Mina de Pollo (Sephardic Chicken Matzo Pie)

I am not Jewish but because of their history in Spain, I have always felt some kind of kinship with them. They existed in Spain for centuries even before the Moorish Conquest in 711 and it is safe to assume that they left their mark here even if the Catholic Monarchs tried to erase them from our history and lands. In fact, many contemporary Spanish have discovered that even though they had always thought they were Catholic, they were in fact Jewish (at least by blood). I know of one person in particular whose family had a tradition which involved lighting candles on Fridays nights for no apparent reason other than it was a family tradition. It was later that they found out that their ancestors were Jewish and the lighting of the candles was in fact what their ancestors would have done for Shabbat. There are stories like this across Spain and most probably don’t even realise it. Perhaps, my family is one of those, who knows?

Apart from this special link, one also has to take into account that even though these Jews were forced to convert to Catholicism and/or expelled from the Iberian Peninsula the descents of these people are still very much alive today, these are the Sefardim (or Sephardic Jews). These Jews have preserved the customs, traditions, music, food and even language of those Jews that were expelled from Spain and many of them still feel some kind of nostalgia for Spain even though they were never born here.

It is through music that much of the Spanish influence has been kept alive such as the language and the cuisine. The language, known as Ladino or Djudeo-espanyol, is Old Spanish mixed with Hebrew and words from the countries where they settled after being expulsed such as Morocco, Greece, Turkey and Bosnia. The cuisine is also a mix of what the Jews would have eaten in Spain mixed with the traditions of the countries where they later settled.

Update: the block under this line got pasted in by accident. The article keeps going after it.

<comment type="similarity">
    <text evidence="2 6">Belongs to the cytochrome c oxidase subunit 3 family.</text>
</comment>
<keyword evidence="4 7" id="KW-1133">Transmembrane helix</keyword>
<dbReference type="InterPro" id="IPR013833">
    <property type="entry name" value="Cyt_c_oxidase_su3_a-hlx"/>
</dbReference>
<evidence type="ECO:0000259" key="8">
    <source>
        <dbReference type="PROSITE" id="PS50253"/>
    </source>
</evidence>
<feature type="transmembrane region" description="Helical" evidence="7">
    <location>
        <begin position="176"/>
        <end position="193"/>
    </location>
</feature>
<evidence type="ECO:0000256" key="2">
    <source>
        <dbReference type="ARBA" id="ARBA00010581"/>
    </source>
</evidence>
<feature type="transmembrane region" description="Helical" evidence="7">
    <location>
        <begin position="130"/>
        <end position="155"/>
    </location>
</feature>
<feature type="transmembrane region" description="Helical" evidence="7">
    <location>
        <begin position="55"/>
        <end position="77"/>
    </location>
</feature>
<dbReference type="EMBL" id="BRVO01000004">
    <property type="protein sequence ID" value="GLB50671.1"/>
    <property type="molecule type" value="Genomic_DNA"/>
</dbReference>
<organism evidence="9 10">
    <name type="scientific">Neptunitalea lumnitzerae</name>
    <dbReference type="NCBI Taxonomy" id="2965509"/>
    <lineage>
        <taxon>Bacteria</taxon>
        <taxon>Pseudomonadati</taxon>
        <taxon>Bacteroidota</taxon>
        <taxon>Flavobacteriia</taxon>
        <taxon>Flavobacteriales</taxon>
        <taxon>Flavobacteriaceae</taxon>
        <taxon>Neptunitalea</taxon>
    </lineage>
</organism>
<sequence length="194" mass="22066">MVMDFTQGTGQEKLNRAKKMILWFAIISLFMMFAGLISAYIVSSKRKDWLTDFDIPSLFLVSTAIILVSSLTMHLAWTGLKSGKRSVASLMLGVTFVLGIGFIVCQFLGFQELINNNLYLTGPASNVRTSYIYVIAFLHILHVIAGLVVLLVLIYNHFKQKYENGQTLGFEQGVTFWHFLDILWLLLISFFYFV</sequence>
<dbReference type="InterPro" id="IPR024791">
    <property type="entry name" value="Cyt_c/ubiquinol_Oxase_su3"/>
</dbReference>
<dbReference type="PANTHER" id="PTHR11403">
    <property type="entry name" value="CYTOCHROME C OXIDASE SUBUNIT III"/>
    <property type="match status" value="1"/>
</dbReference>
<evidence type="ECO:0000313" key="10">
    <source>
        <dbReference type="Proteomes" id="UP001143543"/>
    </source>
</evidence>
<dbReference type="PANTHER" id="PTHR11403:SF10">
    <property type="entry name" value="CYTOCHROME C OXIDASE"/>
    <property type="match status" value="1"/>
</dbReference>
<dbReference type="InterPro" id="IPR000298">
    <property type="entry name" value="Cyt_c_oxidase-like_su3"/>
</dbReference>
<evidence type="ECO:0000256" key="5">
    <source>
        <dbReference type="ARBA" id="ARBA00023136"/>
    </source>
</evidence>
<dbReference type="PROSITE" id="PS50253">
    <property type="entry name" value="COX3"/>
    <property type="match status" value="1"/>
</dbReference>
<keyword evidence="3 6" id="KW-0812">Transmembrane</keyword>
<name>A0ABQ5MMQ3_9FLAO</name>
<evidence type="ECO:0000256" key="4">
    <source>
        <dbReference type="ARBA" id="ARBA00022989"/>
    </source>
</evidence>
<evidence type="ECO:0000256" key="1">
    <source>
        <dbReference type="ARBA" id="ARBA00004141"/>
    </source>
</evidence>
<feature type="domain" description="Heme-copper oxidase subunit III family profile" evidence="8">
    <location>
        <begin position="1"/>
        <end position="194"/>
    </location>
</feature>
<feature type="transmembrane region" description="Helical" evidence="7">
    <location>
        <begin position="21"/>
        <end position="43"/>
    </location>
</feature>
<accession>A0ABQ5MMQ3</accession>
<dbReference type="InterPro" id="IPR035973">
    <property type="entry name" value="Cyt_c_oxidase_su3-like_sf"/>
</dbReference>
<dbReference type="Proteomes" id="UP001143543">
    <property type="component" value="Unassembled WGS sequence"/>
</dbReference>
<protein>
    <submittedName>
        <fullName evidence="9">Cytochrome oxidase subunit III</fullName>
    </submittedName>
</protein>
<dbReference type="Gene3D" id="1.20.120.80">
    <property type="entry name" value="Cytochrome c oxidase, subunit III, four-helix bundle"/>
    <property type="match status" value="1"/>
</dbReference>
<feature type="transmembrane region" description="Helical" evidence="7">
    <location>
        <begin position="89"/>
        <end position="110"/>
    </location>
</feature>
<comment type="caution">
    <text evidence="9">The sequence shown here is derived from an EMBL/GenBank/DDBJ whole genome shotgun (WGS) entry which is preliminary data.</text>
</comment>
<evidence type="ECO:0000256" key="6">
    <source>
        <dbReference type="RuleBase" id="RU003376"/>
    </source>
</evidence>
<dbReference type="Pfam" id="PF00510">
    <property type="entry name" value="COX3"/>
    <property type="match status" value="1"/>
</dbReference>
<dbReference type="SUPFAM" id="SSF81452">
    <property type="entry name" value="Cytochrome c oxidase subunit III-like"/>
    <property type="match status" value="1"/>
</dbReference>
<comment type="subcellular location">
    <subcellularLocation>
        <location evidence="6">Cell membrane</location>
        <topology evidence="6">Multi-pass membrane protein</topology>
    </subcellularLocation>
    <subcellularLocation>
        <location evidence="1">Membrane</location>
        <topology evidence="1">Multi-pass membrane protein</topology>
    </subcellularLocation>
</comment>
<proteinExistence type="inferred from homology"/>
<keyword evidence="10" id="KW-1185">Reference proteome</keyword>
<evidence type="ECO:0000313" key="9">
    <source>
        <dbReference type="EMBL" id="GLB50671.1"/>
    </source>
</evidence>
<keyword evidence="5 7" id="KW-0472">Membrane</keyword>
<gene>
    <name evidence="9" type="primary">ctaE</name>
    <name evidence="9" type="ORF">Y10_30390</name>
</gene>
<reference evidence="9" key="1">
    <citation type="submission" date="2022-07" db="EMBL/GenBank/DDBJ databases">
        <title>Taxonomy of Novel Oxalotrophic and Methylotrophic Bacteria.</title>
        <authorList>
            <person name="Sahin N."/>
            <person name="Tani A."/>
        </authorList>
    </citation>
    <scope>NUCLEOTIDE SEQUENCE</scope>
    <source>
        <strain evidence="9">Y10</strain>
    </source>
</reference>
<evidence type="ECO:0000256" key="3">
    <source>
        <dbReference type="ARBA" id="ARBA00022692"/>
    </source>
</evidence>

In my opinion, the fact that these people have hung on to the Spanish language, culinary traditions and other aspects of life after more than 500 years just proves that these people are in fact our brothers and sisters, the only difference is that they profess a different religion, a religion that is linked to Christianity and Islam as we are all Abrahamic religions or as we are called in Islam, Ahl al-kitab (people of the book).

To learn more about Sephardim I’d recommend a documentary called “El último sefardí” (The last Sephardic Jew). It’s in Spanish and Ladino but there is a version out there with English subtitles.

As my way of commemorating our lost brothers and sisters, I have decided to cook a Sephardic dish to celebrate Passover. I may not be Jewish but this does not mean that I can not respect them and join in something that my ancestors might have celebrated directly or indirectly, also Passover is a story that is in the Bible so it does to a certain extent concern Christians too.

This recipe is a for a dish featuring matzo (unleavened bread) which is central to Passover as when the Israelites were being liberated by God from Slavery in Egypt they were in such a rush that they didn’t have time for their bread to leaven. There are countless varieties of minas, also known as migina or meyina, some filled with chicken, others with meat and some are completely vegetarian. The one I bring to you today is an amalgamation of different minas I know from different Sephardic Cuisine specialists.

To get you into the spirit of Passover and the Sephardic legacy, I leave you with this link to a Sephardic song from Turkey sung in Ladino.

Pesaj a la mano 


Purim, Purim, Purim lano

Pesaj, Pesaj a la mano.

Las masas si stan faziendo,

los yaprakis si stan koziendo.

Aman, aman, aman, aman, aman,

el Dio bendicho mos da mazal.

Purim, Purim, Purim lano,

Pesaj, Pesaj a la mano.

La nona sta diziendo a los nietos:

alimpia el polvo, kantones i los techos.

Aman, aman, aman, aman, aman,

el Dio bendicho mos da mazal.

Purim, Purim, Purim lano,

Pesaj, Pesaj a la mano.

El senyor rubi dijo a las tiyas,

no comer el pan ocho dias.

Aman, aman, aman, aman, aman,

el Dio bendicho mos da mazal.


Purim, Purim, Purim has passed,

Passover, Passover is almost here.

The matzot are baking,

the rolls are being made.

Aman, aman, aman, aman, aman,

Blessed G-d give us good fortune.

Purim, Purim, Purim has passed,

Passover, Passover is almost here.

The grandma tells her grandchildren:

clean the dust from the corners and the roofs.

Aman, aman, aman, aman, aman,

Blessed G-D give us good fortune.

Purim, Purim, Purim has passed,